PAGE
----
When I picked this book up on my recent trip to the library, my initial attraction to it was the cover picture of the solid lighthouse against a backdrop of stars. And I did what anyone does when they’re browsing library books—I read the flap cover, skimmed a few pages, and then, liking what I saw, I tucked it under my arm and continued browsing.
So here’s what I liked. I liked the premise of the story, which is about a man named Tom who returns from WWI to his native Australia and discovers that he needs silence more than anything to help him recover from his experiences, which have left him nervous and questioning his purpose in life. He becomes a lighthouse keeper, first as someone who fills in for regular keepers who need a break from their lonely existence, and then finally as the permanent caretaker for Janus Rock Lighthouse, a bleak place where he finds comfort and healing in the quiet routine of caring for the light. Eventually, he brings his young wife Isabel to live with him there, where they suffer a string of disappointments in their efforts to have a child.
So far, so good. I liked how Stedman told Tom and Isabel’s story in a series of flashbacks, rocking like a boat on the waves between the past and the present. I also liked the prose—it also rolled like waves, lapping quietly at me, filled with small details without overdoing it. I liked Tom’s quiet perseverance, the fact that he was able to find a sense of peace and calm through the rituals of tending the light and filling out the log book. I liked Isabel’s boisterous personality, but I also began to feel like nothing good was going to come of cooping up such a lively young woman in such a remote area.
So why didn’t I finish this book?
Because I didn’t. I got about halfway through it and just put it aside, thinking “this is so not my thing”. But you know, it actually IS my kind of thing. I like books set after WWI. I like compelling characters, prose that gives me a vivid image of the place they live, a setting that is someplace I’ve never physically been.
I wasn’t going to write up a review because I didn’t finish it, either, and then I thought, well, no, I should write a review because I did have a strong reaction to this book, even though I could not bring myself to finish it. Talking about why I didn’t finish a book is legitimate.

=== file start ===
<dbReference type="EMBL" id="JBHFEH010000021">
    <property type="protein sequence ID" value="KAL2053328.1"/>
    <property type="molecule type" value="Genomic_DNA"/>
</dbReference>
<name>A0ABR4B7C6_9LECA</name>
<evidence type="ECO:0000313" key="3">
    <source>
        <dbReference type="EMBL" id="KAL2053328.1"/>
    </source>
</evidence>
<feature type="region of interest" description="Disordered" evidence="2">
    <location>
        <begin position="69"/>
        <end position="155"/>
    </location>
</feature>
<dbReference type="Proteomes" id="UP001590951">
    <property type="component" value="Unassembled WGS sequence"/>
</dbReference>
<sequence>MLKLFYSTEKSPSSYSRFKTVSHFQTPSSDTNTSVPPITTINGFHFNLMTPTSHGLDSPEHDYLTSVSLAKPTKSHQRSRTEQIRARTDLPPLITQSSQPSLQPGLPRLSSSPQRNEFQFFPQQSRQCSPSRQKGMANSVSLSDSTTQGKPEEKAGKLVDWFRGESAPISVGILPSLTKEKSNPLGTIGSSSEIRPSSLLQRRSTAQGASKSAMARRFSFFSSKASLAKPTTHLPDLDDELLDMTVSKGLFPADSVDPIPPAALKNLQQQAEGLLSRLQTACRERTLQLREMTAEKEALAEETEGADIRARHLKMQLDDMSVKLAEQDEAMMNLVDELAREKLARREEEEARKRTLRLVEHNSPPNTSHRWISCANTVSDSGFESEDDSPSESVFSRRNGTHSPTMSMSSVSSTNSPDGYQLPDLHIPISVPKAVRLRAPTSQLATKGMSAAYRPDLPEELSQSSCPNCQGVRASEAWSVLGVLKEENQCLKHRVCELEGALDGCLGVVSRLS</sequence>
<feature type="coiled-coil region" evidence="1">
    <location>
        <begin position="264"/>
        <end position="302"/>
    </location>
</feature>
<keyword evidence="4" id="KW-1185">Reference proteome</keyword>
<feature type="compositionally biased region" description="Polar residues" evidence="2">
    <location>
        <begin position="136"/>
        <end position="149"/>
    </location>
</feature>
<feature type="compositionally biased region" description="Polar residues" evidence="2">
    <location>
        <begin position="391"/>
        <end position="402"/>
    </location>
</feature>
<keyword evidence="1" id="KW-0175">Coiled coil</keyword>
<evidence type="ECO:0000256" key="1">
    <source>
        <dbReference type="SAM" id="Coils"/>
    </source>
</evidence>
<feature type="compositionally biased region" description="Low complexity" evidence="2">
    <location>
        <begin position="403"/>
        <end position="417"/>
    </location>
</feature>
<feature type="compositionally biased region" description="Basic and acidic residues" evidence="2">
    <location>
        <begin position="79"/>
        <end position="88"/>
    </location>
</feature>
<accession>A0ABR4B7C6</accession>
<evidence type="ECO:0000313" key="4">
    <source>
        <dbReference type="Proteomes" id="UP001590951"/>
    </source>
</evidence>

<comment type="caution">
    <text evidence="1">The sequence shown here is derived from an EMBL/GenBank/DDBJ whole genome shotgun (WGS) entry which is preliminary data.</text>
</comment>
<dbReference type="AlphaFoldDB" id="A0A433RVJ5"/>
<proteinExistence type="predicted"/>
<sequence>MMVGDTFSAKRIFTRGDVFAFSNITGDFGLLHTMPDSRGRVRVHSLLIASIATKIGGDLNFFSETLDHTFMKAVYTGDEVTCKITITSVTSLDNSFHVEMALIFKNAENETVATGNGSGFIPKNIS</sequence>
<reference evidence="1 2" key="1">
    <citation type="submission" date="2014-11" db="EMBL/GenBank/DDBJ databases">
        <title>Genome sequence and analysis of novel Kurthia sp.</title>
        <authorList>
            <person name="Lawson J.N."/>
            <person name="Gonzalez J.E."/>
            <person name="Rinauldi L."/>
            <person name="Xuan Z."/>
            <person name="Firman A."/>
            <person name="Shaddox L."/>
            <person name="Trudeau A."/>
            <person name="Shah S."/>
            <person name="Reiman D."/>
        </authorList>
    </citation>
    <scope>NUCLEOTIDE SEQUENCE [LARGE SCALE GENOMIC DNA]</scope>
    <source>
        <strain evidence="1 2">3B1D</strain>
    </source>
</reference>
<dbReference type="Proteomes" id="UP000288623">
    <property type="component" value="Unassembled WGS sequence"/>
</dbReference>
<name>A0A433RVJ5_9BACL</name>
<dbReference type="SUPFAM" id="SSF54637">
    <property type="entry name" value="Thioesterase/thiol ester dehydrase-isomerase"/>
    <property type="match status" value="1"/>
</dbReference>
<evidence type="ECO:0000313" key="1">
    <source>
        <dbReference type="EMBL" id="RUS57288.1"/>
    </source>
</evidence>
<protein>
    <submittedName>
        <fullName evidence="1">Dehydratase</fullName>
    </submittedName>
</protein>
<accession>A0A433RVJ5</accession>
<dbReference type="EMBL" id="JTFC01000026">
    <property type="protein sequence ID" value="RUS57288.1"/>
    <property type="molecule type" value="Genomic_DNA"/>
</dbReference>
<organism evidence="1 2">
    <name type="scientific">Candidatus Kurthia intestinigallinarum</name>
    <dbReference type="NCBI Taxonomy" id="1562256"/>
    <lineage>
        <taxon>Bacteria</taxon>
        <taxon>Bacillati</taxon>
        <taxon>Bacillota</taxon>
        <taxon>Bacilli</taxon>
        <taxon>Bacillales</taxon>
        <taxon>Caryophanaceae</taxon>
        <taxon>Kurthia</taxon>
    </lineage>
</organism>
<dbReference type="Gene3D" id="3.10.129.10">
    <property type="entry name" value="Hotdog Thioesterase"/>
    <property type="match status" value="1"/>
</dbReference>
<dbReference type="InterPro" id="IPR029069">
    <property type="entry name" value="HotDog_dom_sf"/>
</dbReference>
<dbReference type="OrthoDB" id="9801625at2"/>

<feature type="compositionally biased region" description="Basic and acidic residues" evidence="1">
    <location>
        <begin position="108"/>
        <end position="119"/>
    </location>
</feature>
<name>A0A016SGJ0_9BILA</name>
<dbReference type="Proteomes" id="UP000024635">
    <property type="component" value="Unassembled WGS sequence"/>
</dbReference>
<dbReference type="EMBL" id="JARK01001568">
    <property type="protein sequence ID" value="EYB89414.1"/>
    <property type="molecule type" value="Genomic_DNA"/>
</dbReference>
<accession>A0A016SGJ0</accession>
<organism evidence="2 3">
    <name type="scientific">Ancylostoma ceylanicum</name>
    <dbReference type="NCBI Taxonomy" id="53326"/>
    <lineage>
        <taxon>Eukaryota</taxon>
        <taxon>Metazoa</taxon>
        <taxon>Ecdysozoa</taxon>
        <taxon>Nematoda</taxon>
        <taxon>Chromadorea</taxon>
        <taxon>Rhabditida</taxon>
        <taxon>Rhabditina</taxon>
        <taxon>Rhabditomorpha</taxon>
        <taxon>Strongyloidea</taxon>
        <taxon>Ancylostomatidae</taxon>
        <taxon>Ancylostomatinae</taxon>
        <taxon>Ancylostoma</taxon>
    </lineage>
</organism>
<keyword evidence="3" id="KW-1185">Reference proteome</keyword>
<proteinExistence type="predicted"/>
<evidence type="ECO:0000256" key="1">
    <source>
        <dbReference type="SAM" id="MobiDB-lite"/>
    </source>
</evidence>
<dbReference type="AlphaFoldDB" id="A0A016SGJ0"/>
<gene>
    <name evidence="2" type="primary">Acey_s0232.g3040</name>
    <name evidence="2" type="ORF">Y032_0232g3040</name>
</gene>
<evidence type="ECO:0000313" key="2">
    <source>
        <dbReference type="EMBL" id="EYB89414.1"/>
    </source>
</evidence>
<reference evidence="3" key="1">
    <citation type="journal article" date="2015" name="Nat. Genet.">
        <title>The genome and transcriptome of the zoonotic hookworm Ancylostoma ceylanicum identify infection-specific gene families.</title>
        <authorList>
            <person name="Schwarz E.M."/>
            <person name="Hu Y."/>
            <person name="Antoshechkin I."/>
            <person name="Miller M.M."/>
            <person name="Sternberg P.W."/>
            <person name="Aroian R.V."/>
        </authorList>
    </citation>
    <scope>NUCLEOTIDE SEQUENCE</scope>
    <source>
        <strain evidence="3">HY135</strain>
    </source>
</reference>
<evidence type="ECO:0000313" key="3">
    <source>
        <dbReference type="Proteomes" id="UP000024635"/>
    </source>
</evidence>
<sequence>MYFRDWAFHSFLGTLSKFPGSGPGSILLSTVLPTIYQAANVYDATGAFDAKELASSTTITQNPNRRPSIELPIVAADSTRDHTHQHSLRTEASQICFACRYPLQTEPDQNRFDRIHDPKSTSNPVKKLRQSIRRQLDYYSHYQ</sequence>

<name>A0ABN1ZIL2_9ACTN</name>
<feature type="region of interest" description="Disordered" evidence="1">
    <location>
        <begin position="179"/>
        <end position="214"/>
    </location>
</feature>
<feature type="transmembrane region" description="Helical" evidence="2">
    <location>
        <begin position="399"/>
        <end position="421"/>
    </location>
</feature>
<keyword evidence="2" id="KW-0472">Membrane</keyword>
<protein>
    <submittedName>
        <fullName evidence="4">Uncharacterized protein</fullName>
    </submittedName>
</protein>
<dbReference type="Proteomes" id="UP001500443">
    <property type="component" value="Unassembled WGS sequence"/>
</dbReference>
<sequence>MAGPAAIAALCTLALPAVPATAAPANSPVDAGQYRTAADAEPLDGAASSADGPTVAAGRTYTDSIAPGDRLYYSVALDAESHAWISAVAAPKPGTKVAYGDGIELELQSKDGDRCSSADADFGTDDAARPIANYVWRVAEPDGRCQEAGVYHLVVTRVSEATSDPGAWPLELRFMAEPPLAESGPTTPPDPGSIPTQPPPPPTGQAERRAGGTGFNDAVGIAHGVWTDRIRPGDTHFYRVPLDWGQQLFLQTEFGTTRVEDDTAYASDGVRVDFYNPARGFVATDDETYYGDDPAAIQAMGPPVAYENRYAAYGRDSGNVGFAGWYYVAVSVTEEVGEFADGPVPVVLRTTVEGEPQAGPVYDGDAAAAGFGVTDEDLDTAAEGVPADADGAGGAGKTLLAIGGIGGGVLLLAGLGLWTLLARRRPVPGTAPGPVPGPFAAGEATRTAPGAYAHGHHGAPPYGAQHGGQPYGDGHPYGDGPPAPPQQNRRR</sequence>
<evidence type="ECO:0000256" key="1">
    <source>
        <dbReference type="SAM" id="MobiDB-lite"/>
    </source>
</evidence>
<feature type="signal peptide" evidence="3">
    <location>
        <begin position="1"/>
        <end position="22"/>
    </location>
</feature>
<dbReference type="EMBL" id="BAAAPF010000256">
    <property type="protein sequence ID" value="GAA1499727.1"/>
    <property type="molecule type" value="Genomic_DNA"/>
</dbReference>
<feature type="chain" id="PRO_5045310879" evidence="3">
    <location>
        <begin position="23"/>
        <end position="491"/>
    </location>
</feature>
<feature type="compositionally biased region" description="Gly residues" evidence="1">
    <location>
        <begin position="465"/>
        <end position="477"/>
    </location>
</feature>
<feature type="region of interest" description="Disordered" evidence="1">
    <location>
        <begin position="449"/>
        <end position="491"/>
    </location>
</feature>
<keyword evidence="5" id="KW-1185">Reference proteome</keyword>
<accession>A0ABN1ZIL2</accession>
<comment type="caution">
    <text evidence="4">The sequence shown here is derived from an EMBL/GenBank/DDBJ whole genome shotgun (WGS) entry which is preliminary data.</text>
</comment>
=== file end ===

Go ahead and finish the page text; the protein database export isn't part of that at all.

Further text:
So here’s why, after I thought about it, I realized I couldn’t finish what is, on the face of it, a well-written book:
1. I began to find it depressing. The trapped feeling, the sameness of the days, all of Isabel’s miscarriages—it all started to weigh down on me. I don’t normally mind depressing books (those who know me well, for example, know that one of my all time favorite books is, of all things, Moby-Dick, so no, depressing normally isn’t an issue…), but this one. Well. I was afraid she’d drown herself in the ocean. Hell, I was afraid I’d drive the ten miles I live from the ocean and drown myself in the ocean.
2. Because they find a dead body and live baby in a boat. The dead body didn’t bother me all that much, but the live baby sure did. It felt manipulative to me, and I don’t like being manipulated. I knew what was coming. She’d want to keep the baby. It was going to be a “miracle” and a “sign from God” and all that stuff. And I wasn’t going there, no I was not.
So I put it aside. I don’t want to come out and say “don’t read this book” because you may in fact like this book very much. My husband did, and it’s most definitely not the kind of thing he usually reads. It has all the hallmarks of a really awesome read: it’s well-written, the characters are well-done. It is, in many ways, a beautiful book to read—the descriptions of Janus Rock are marvelous, the prose is light and easy, quiet and almost etheral. It’s a compelling story.
But I just couldn’t finish it.